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Police clashed with anti-Kremlin demonstrators and detained more than 100 in the second consecutive day of harsh actions against protesters who claim Russian President Vladimir Putin's government is smothering democracy.
The weekend clashes in Moscow and St. Petersburg appear to prefigure a long period of confrontation between authorities and the opposition as Russia approaches parliamentary and presidential elections.
The authorities can call on huge contingents of police and interior ministry troops - some 9,000 were on duty for the Moscow protest. They also control much of the television news that is a prime source of information in the sprawling country.
But the opposition, although it has drawn only a few thousand people to its rallies, claims it is bolstered by a growing sense of disgust among citizens and is determined to push forward.
Although police far outnumbered the demonstrators in Moscow, opposition leader Garry Kasparov said the fact that about 2,000 turned out at all was "truly amazing."
"It shows that the apathy in Russian society is gradually being replaced by very active, vocal protest," he told The Associated Press. Kasparov, a former world chess champion, has become the most prominent figure of the opposition forces that are loosely allied under the umbrella Other Russia.
Many ordinary Russians appeared dismayed by the harsh police crackdown. As an elderly woman comforted a bleeding youth who lay on the ground after the St. Petersburg clashes Sunday, a passer-by remarked bitterly, "So this is what they call democracy."
However, most Russians may learn little about the demonstrations if they rely on television. State TV channel Rossiya on Sunday showed only brief footage of the Moscow protest - after opening with a report on Putin attending a martial-arts match. It showed comments from Kasparov, then immediately segued into recent official complaints about a US State Department report that criticized Russia's human rights and political climate.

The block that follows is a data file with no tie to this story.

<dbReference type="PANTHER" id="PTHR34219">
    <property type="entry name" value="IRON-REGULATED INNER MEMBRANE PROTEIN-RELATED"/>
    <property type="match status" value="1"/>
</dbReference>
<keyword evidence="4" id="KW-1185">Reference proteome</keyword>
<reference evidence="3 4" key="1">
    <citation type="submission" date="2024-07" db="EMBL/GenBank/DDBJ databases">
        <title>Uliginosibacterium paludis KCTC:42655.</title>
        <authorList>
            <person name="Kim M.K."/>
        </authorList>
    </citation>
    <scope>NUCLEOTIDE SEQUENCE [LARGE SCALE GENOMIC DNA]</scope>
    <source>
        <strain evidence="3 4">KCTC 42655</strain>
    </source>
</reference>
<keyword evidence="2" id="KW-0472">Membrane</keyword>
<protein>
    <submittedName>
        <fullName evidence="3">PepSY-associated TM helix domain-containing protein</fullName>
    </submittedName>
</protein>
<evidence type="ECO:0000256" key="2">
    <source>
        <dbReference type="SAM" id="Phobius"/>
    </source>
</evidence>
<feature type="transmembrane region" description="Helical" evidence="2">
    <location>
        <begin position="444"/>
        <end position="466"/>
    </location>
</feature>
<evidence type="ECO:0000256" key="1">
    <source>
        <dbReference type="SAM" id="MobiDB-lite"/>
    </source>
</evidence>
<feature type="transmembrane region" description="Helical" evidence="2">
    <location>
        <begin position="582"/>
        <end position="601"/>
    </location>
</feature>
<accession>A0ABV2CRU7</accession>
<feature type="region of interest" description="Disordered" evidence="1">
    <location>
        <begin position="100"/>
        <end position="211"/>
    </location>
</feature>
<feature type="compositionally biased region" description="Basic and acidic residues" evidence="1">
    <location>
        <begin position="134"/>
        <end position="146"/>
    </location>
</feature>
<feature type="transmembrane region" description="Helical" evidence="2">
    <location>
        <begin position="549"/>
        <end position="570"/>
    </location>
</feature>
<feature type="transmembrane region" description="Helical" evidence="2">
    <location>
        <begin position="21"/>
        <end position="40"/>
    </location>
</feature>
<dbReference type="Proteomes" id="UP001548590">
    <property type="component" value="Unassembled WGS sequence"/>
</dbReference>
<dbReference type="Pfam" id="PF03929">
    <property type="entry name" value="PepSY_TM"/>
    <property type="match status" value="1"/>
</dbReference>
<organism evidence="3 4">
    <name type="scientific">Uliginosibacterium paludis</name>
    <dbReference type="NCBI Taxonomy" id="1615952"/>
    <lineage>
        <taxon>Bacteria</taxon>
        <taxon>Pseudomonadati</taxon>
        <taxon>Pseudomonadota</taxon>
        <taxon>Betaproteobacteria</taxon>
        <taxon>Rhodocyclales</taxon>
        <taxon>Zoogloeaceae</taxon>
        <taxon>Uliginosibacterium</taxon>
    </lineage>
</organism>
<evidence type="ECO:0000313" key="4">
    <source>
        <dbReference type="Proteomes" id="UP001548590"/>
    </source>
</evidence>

St. Petersburg authorities gave permission for the protest rally, but took extensive measures to keep it under tight control. Riot police ringed the square, a helicopter hovered overhead and hundreds of riot officers waited in trucks and buses lining nearby streets.
After the 90-minute rally, riot police clashed with groups of demonstrators making their way to a nearby subway station.
They first attacked a group including Sergei Gulyayev, a former independent-minded member of the city council, beating him and several others severely. Sporadic clashes continued for about an hour, with police charging groups of people young and old and clubbing those in their way.
It was not clear what provoked the clashes. The opposition initially had called for a march after the rally to the city government headquarters, but authorities banned that action.
Several of the rally's organizers were detained, at least one of them before the event started. Police said some 120 people were detained.
Eduard Limonov, head of the banned National Bolshevik Party and widely known for his novels and provocative sense of political theater, was arrested, according to his local party chief Andrei Dmitriyev, who said he was beaten himself and detained for a few hours. Olga Kunosova, the local head of Kasparov's United Civil Front, said police grabbed her as she left her home to go to the rally; she and Dmitriyev both said they were released after paying fines.
Police detained about 170 at the Saturday Moscow demonstration including Kasparov, who was released about 11 hours later after paying a 1,000-ruble (US$38, â‚¬29) fine.
Opposition leaders warn that Putin's government is shooting itself in the foot with the harsh police tactics, saying they feed widespread distrust of the authorities.
Older people were substantial contingents in both demonstrations, many of them dismayed at having to live on miserly pensions as prices soar in Russia's oil-driven economic boom.
Putin, whose second and last term ends in 2008, has created an obedient parliament, and the government has reasserted control over major television networks, giving little air time to its critics.